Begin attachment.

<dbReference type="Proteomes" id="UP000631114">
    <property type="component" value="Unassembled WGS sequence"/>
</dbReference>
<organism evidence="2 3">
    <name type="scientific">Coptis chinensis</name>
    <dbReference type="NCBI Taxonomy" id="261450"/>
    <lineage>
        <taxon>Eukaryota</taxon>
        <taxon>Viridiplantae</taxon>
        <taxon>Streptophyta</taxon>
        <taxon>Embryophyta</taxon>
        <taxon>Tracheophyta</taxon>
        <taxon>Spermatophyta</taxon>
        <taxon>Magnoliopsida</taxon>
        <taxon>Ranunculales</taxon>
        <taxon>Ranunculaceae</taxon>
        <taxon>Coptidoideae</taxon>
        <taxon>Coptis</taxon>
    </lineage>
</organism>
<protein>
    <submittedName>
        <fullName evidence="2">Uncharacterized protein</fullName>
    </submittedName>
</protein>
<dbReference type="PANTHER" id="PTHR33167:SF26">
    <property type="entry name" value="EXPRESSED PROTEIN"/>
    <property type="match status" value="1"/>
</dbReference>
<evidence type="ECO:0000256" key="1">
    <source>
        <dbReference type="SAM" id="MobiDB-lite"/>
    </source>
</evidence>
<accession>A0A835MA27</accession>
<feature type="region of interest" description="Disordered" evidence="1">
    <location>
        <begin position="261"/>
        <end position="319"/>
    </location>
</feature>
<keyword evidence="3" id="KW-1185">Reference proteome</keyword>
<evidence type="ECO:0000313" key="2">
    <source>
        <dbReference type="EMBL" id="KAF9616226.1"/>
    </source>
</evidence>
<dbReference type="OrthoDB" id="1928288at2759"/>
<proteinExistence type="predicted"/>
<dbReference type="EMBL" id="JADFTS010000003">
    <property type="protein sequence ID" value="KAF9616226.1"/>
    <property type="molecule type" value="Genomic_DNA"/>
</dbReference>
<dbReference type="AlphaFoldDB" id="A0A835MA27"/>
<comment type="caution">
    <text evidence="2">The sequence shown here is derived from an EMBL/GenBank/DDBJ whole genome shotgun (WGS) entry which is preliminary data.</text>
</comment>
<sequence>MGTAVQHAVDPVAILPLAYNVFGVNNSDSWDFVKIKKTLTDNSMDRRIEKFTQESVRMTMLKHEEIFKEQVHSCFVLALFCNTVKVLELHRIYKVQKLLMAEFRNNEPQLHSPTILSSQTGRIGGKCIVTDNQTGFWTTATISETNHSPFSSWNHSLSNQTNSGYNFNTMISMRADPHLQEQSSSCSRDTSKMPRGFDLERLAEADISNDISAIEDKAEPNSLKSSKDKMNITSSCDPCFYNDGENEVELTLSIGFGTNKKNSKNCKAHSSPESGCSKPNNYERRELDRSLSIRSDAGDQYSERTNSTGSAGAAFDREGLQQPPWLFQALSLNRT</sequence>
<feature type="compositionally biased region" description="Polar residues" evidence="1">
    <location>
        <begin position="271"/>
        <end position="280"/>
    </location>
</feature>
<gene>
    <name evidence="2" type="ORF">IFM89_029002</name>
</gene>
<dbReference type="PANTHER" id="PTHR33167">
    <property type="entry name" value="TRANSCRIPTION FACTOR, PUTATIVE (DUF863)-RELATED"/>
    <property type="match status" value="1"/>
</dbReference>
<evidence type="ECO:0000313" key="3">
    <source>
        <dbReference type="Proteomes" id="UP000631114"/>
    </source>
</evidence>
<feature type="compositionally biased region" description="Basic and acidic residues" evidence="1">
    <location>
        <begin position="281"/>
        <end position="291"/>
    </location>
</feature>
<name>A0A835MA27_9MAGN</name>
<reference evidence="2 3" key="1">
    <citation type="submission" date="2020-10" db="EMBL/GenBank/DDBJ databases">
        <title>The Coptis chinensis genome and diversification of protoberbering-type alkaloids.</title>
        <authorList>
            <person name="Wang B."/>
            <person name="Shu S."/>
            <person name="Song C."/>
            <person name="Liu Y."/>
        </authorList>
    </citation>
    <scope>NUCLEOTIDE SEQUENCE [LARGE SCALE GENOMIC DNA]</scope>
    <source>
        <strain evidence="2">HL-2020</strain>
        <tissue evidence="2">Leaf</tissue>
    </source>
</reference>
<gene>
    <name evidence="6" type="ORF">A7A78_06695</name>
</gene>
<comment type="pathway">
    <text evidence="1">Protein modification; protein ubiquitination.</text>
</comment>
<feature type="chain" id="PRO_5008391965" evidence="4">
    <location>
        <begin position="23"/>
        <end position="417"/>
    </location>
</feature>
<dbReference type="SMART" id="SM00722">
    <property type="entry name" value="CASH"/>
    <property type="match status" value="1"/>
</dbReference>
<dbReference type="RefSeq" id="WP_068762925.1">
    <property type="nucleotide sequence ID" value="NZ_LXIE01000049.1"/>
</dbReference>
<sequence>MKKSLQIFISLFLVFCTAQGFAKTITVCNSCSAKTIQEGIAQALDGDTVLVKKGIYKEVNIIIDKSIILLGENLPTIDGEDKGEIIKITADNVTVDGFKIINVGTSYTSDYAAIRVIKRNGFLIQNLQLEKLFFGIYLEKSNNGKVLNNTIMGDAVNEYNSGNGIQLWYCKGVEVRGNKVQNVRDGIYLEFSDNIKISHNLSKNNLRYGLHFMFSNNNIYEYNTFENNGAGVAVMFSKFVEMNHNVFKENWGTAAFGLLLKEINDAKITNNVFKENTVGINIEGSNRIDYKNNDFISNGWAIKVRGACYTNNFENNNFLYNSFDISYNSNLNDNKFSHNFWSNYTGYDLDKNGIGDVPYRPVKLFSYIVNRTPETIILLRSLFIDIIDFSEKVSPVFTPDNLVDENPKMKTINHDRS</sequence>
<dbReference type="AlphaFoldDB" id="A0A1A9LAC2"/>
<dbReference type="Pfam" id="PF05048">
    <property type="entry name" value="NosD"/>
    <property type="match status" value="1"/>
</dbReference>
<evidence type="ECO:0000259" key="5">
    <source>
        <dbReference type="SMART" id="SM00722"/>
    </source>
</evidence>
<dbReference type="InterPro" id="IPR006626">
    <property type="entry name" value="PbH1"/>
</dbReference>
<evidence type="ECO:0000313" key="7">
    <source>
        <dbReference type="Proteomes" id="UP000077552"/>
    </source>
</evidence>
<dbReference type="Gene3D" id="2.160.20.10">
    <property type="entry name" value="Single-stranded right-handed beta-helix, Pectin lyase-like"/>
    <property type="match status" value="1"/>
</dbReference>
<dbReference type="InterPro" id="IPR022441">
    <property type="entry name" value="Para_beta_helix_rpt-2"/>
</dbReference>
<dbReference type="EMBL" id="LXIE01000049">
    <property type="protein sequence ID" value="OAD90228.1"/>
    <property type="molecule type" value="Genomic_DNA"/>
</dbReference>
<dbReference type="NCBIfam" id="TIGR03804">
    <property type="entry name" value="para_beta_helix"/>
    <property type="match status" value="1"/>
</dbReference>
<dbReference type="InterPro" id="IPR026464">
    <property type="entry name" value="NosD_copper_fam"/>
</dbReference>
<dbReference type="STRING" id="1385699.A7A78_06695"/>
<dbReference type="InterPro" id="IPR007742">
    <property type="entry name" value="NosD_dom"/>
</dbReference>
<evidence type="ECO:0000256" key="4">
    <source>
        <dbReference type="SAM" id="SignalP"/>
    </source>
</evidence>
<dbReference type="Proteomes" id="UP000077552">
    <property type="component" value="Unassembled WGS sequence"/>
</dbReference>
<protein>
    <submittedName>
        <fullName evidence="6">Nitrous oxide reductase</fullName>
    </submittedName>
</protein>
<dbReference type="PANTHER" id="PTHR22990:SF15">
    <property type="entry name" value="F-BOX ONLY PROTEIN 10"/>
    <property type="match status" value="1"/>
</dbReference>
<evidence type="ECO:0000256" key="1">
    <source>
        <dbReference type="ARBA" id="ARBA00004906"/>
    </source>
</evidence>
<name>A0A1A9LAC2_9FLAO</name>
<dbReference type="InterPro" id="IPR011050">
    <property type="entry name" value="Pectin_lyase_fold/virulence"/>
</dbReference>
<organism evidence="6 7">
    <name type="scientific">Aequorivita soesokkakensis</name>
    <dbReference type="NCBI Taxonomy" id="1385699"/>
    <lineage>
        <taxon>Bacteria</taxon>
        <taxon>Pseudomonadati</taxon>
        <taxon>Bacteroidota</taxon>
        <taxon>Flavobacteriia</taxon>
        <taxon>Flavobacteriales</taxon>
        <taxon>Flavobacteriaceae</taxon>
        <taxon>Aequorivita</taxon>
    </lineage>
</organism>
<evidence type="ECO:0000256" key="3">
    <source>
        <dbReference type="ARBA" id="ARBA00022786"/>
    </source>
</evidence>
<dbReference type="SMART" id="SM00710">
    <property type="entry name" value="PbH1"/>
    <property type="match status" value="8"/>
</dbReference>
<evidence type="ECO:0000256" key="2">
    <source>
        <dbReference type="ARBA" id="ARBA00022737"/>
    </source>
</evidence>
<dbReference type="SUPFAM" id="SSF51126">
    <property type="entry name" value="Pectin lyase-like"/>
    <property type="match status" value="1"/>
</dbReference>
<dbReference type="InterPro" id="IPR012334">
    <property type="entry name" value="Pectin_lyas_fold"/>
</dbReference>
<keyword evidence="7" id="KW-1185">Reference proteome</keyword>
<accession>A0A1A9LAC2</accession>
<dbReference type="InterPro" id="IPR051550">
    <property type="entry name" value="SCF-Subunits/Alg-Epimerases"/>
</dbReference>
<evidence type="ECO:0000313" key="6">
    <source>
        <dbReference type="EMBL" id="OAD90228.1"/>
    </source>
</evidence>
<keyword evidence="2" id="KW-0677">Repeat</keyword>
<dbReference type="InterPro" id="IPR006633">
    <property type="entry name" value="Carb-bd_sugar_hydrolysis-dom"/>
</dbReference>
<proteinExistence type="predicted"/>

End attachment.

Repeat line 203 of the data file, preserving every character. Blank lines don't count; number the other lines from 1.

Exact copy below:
</evidence>